On-chip microlaser driven sources of indistinguishable photons for quantum networks

brw_centCurrently, photons are the most promising candidate as a resource for quantum communication protocols. They naturally propagate at the speed of light and their states can be transferred robustly over dozens of kilometers in fibers and even larger distances via satellite communication. In fact, modern telecommunication networks already rely on the exchange of information via optical fiber networks and could be adapted and re-used for quantum communication. However, such networks require not only the emerge of quantum repeaters, but a scalable, and size- and cost-efficient source of single photons at the telecom wavelength range.

In many of our projects we have investigated Bragg-reflection waveguides as a probable candidate for such a source. The large effective optical nonlinearity of AlGaAs semiconductor devices allows for bright emission of photon pairs at a wavelength around 1550nm via parametric down-conversion. This process, however, has a large disadvantage in its probabilistic nature. As such, it can never be a true on-demand single photon source. While this can be overcome by heralding of one of the photons of a pair and clever algorithms, the overall device efficiency will still suffer.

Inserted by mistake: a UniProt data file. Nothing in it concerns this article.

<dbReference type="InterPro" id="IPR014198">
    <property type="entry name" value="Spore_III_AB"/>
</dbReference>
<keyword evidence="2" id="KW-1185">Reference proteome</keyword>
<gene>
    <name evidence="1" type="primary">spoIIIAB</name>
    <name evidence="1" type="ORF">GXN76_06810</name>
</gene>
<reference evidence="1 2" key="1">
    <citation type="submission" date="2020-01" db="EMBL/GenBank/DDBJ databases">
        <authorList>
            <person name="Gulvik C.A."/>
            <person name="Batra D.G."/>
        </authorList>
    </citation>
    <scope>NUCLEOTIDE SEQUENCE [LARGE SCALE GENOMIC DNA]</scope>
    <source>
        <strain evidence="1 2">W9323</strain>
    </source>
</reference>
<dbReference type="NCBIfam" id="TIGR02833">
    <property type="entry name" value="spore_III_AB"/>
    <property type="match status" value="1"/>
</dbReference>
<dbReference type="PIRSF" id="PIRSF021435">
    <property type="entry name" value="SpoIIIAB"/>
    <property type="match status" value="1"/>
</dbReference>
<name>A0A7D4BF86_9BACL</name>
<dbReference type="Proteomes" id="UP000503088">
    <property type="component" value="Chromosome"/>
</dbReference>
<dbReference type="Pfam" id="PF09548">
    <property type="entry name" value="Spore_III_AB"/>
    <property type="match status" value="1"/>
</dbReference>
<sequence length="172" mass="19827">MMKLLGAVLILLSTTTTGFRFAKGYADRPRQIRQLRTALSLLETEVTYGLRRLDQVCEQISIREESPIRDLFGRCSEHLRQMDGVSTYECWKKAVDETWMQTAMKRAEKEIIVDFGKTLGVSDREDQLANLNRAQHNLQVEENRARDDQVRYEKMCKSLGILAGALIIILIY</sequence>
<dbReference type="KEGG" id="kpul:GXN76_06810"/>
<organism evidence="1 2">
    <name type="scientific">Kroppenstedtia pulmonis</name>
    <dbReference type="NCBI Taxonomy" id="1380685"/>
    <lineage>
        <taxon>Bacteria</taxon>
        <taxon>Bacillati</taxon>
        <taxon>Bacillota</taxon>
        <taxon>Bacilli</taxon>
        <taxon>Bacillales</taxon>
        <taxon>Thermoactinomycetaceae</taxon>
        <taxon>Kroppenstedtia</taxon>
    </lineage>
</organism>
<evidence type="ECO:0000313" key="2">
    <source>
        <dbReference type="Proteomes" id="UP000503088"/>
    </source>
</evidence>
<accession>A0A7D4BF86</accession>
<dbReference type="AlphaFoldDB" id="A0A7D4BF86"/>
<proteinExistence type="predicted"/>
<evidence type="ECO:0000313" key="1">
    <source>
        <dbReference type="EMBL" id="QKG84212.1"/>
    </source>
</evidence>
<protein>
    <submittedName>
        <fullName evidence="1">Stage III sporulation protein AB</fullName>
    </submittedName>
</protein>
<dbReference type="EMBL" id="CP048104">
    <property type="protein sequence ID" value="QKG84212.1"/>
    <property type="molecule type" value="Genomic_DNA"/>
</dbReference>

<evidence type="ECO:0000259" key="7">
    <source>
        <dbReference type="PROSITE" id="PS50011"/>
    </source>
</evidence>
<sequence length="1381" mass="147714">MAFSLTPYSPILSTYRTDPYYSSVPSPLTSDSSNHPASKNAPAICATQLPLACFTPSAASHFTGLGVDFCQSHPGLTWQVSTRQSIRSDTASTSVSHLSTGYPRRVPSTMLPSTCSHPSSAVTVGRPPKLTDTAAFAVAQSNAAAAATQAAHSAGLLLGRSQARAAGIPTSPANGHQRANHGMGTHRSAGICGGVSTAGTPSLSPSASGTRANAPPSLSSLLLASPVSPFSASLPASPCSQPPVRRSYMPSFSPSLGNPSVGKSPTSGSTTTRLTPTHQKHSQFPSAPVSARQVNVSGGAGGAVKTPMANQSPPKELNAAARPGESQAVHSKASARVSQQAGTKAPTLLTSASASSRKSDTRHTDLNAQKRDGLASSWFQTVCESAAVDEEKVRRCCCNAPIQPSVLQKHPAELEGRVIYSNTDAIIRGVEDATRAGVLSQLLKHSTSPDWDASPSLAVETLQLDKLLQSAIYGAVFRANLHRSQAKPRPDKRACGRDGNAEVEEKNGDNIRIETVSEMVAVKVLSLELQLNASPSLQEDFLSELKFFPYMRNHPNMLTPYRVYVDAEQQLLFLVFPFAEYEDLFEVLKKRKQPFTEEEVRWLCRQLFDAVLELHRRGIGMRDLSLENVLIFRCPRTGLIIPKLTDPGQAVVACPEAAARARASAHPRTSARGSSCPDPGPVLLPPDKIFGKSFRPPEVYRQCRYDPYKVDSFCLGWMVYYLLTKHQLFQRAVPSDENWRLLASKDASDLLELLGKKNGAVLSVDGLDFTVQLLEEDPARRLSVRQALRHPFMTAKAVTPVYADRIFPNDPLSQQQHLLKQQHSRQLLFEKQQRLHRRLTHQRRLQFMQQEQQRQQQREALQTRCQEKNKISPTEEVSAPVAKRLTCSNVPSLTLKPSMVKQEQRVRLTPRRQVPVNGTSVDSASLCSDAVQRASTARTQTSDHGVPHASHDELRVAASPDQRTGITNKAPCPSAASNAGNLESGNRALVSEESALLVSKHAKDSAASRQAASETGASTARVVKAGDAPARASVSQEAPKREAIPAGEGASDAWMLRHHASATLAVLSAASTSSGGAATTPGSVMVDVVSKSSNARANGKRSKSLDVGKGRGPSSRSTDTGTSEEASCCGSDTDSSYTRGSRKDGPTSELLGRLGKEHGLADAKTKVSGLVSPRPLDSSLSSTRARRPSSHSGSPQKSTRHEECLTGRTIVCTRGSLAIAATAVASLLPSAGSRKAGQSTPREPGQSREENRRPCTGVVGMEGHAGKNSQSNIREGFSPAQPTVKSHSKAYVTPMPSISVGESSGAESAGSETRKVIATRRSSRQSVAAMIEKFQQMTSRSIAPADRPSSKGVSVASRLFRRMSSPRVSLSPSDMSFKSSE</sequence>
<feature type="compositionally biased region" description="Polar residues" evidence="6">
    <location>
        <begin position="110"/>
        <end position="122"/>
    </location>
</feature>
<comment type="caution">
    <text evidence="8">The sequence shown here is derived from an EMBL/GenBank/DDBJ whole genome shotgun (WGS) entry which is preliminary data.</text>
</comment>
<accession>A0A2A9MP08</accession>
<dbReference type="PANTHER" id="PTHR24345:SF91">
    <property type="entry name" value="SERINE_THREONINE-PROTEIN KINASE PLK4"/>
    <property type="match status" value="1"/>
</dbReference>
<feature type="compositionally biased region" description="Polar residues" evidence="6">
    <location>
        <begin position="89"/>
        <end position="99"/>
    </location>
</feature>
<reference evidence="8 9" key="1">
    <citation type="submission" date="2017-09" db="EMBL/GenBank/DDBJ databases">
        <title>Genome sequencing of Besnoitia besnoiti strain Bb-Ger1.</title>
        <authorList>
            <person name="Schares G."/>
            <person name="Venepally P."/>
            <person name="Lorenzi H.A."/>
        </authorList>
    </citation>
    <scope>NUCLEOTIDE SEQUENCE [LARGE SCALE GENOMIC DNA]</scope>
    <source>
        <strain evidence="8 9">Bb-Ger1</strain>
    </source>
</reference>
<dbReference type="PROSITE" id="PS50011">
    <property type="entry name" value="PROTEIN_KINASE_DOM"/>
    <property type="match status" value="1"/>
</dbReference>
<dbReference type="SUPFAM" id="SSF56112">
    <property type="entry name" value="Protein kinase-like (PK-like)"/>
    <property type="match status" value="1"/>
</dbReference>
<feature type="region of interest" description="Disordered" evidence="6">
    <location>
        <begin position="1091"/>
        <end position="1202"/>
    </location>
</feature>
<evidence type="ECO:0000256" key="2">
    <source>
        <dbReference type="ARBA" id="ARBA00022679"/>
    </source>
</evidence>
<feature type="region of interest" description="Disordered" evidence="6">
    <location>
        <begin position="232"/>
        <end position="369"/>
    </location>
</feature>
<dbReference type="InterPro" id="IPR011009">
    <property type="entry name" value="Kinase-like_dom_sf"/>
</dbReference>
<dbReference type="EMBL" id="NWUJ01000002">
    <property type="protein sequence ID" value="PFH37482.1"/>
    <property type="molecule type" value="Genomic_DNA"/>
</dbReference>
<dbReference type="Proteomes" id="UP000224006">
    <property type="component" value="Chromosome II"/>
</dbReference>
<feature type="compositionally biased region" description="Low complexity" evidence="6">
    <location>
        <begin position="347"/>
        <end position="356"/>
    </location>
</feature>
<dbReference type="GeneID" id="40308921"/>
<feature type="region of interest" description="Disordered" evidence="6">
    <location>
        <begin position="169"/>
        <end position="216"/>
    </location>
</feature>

In contrast, quantum dots act as artificial atoms within a semiconductor structure. Hence, their emission consists of single photons (aside from loss and background mechanisms). Furthermore, by incorporating a micro-laser on the same device as the quantum dots, it is possible to tune and excite them electrically. However, typically quantum dots in this material platform emit photons at a wavelength around 800-900nm, which is not compatible with the current telecommunication standard. A lot of effort is being put into tuning their emission wavelength via strain or electricity, which typically decreases the quality of the emitted photons.

BRW crossingIn this project, we want to utilize the high effective nonlinearity of the AlGaAs Bragg-reflection waveguides grown by our collaborators at the University of Würzburg to convert photons emitted from an embedded quantum dot from 900nm to 1550nm using an external 2150nm laser via difference frequency generation on-chip. Utilizing in-situ EBL established by our collaborators at the University of Berlin, we can place a single quantum dot in the center of a waveguide crossing, which will allow us to separate the on-chip pump laser from the fields involved in the three-wave process, which are coupled to the waveguide via grating couplers.



The Austrian Science Fund funds our D-A-CH project "On-chip microlaser driven sources of indistinguishable photons for quantum networks" (I-5061, together with Tobias Huber, University of Würzburg and Stephan Reizenstein, University of Berlin)

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